Also: Musk reportedly emailed Tesla employees last night saying the company's Fremont factory would open later today.

Making Moves

Javier Soltero is now in charge of all of Google communication products, including Google Meet, Duo, Hangouts, and the rest. When I interviewed Soltero recently, he had a lot of thoughts about the future of messaging — and he might be the one to make Google's plan make sense.

Carolyn Tisch Blodgett, Peloton's head of global marketing, is leaving the company after four years. Makes sense, really — I mean, how could you ever top that one ad?

Atlanta-based SalesLoft laid off 55 employees. It was for a long time one of the city's fastest-growing tech companies, and said it was hurt by many salespeople losing their jobs — and thus no longer using SalesLoft.

In Other News

  • Zoom made its first acquisition. It bought Keybase, an encrypted-messaging service with tech that will be rolled into the whole Zoom platform. Soon, Zoom CEO Eric Yuan wrote in a blog post, "Zoom will offer an end-to-end encrypted meeting mode to all paid accounts."
  • Facebook and Google both told employees that, if they are willing and able, they can work from home through the end of 2020. Those who need or want to come back will start doing so in July, but working from home seems to be totally acceptable going forward.
  • Here's a thoroughly modern sentence: SpaceX and astronomers are fighting over internet-beaming satellites mucking up the astral view. Now, though, the company has found a way to darken the satellites, potentially helping save the night sky.
  • YouTube viewing on TV screens is up 80% over last year, the company said. Live content watch time on TVs has grown by 250% in the past year, and movie watch time by 800%. With that in mind, YouTube's ad platform is getting a big-screen overhaul.
  • The U.S. might work with Huawei after all. Reuters reports that the Commerce Department is "close to signing off on a rule" that would allow some global collaboration in setting standards for 5G networks in the future.
  • If Uber and Lyft end up having to reclassify drivers as employees rather than contractors — which is to say, if they lose that big lawsuita new report says the two companies would owe California about $413 million in unemployment insurance taxes alone.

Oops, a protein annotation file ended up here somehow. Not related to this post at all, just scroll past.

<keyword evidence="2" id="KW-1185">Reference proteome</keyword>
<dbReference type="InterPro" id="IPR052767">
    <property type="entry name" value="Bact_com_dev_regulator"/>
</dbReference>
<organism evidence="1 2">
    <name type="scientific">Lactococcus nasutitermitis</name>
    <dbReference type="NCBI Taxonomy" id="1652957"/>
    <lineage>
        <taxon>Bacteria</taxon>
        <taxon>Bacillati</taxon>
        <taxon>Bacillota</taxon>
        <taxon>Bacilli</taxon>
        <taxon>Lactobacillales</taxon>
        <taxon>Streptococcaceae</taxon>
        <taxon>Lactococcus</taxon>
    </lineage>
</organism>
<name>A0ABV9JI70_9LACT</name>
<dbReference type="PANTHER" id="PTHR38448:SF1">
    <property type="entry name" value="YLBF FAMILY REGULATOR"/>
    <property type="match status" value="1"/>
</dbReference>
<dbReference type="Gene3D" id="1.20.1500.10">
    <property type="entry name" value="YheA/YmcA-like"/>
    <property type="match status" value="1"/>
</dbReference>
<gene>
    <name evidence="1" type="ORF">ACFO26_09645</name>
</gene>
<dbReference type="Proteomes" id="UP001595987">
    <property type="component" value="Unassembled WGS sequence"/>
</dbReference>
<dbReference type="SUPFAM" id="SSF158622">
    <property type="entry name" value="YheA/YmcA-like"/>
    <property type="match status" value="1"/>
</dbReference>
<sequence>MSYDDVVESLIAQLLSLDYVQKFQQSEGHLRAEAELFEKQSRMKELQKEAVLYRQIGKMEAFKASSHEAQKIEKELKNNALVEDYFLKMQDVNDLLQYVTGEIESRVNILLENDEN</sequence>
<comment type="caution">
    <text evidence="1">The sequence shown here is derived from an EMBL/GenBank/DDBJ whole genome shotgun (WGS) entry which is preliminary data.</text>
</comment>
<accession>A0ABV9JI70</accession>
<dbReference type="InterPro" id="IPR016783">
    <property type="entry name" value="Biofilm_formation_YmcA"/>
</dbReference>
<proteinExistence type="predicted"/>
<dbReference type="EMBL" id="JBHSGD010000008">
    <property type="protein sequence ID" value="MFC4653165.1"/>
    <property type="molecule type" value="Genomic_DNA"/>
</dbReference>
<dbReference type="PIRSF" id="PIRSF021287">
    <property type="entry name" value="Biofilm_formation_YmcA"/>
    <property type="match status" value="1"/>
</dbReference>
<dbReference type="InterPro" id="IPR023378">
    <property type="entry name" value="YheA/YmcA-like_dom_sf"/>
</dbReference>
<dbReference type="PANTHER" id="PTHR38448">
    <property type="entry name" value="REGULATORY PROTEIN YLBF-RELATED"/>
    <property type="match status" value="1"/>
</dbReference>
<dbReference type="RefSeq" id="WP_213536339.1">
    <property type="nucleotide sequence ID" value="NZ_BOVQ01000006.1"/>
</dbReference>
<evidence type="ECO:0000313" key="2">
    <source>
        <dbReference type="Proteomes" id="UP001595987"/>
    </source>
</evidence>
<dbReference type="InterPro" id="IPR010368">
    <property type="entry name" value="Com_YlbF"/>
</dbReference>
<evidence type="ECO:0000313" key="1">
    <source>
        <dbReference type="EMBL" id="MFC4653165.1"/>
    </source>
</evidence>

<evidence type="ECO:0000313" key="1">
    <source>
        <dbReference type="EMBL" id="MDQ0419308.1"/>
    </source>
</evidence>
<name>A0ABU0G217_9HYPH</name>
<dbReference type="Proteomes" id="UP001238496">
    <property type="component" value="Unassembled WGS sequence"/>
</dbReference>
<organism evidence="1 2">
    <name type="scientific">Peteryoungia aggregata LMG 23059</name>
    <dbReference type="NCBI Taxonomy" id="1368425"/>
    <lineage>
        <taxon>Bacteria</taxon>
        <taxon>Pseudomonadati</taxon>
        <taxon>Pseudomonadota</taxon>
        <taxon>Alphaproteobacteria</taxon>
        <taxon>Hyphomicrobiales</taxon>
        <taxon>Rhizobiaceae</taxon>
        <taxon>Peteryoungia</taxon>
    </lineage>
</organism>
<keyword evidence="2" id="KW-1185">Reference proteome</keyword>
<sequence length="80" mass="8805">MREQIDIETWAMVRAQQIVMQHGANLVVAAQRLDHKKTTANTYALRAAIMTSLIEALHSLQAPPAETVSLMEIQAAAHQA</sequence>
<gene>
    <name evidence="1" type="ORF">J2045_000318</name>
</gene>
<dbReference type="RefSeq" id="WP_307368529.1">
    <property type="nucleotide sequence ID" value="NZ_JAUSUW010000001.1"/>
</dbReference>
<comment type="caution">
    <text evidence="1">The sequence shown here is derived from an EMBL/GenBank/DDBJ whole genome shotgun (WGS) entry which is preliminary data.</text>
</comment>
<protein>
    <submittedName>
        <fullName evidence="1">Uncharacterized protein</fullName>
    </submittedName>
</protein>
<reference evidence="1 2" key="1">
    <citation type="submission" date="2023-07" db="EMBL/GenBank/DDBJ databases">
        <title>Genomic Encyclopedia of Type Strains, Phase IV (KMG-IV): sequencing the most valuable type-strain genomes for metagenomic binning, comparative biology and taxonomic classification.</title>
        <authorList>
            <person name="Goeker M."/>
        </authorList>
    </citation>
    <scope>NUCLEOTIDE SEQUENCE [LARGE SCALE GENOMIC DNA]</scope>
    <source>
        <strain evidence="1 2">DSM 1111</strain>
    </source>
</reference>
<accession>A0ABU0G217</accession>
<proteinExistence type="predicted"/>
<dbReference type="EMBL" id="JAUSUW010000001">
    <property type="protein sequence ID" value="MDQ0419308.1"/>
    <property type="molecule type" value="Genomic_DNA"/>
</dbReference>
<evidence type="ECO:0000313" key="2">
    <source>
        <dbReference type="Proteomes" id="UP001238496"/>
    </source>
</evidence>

• The U.K. is reportedly building a second contact-tracing app, this time using Google and Apple's APIs. Critics have said the existing app, which doesn't use the APIs, won't work as intended.

One More Thing

A new way of thinking about video games

Buying a video game used to be so simple: purchase a disk, stick it in the slot, and you're done. Now it's all free-to-plays and streaming and DLCs, and every time you upgrade consoles you have to start your library from scratch. Microsoft has a clever idea about how to fix that. It's called Smart Delivery, and it basically means this: You buy a game once, and then it figures out what device you're on and optimizes accordingly. Yesterday, Microsoft announced a bunch of games from big publishers that make it seem like Smart Delivery might actually catch on. Of course, then there's Madden, which will require users to buy the game and then redeem an upgrade code by a certain date. Because we can't have everything be easy.

A MESSAGE FROM WORKDAY

Workday

The Workforce of Tomorrow Requires Better Tools Today

The role for government centers on deriving better data sets, enabling better credential interoperability, and creating better reskilling incentives.

Read more here

An end of week thanks to Jamie Condliffe, Source Code's editor, and Sofie Kodner and Shakeel Hashim, its producers. And, of course, to the whole Protocol team, without whom we'd have nothing to talk about here.

Thoughts, questions, tips? Send them to me, david@protocol.com, or our tips line, tips@protocol.com. Enjoy your weekend, see you Monday.